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When you think of Italian architecture, what first comes to mind are often the classics: formidable hunks of marble and stone, Corinthian columns, Renaissance herringbone, sweeping Gothic arches. From the Colosseum to the Pantheon, ancient Italy is lavish, over-the-top, designed to inspire by the sheer force of its size.
But in 1927, well over 600 years after the Florence Cathedral broke ground in 1296, two men endeavored to move in opposition to their country’s architectural past. Luigi Figini and Gino Pollini were founding members of Gruppo 7, a collective of Italian architects who wished to strike a balance between classicism and industrially-inspired architecture—like something between an 11th century basilica in Rome and a car manufacturing plant in Detroit, if you will. Operating by the aesthetic principles of rationalism, the Figini and Pollini designed their buildings using pure geometric forms and “ideal proportions.”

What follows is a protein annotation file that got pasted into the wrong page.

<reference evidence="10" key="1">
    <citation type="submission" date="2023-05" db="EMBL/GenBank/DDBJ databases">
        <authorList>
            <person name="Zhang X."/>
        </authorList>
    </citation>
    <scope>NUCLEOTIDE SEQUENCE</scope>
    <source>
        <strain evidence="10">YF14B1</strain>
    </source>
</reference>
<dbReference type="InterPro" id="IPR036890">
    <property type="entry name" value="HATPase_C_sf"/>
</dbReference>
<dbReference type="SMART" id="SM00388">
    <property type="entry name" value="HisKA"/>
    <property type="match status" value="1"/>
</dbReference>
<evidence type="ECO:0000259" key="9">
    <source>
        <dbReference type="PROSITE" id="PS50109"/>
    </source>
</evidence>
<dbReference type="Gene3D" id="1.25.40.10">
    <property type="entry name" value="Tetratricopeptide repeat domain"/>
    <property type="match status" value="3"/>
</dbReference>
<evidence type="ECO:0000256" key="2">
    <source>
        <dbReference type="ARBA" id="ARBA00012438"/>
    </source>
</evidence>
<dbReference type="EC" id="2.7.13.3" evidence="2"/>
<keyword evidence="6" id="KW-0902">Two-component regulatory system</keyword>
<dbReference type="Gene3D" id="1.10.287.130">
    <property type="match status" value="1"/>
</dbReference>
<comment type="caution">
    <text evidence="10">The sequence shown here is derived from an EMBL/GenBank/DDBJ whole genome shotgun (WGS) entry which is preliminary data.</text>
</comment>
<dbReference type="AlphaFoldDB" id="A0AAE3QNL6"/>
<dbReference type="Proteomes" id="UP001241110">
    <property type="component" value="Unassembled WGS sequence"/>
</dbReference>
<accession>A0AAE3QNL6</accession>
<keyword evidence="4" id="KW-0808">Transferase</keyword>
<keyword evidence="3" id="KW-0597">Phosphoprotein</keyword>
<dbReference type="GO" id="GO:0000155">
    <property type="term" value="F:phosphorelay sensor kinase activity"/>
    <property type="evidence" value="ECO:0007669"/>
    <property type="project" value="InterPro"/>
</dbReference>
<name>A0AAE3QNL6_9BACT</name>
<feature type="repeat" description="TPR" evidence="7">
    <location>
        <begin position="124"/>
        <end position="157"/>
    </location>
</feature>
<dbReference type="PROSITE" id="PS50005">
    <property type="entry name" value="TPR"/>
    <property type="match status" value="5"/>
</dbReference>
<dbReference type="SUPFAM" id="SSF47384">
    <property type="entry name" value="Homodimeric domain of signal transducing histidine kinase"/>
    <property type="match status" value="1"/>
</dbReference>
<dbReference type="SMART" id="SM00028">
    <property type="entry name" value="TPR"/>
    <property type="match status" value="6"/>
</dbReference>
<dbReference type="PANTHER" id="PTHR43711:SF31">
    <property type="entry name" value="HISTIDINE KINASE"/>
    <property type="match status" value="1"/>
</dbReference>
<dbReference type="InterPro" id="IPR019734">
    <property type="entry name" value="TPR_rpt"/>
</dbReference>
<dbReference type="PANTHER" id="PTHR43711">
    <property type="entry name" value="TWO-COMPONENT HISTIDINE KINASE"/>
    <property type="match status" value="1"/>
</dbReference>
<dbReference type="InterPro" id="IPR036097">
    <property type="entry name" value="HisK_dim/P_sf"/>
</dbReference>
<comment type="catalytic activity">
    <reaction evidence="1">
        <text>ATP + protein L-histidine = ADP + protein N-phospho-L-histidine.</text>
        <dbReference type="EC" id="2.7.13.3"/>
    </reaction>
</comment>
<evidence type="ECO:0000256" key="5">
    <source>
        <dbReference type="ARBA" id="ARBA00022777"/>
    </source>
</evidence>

The result was something truly ahead of its time (hence their contribution to architectural modernism in Italy). In their buildings, there is scant little of the frivolity and excess of the works that came long before. Figini and Pollini were lauded for their severity and simplicity, favoring clean lines and concrete, with nary a fresco or statue in sight, trading tradition for innovation.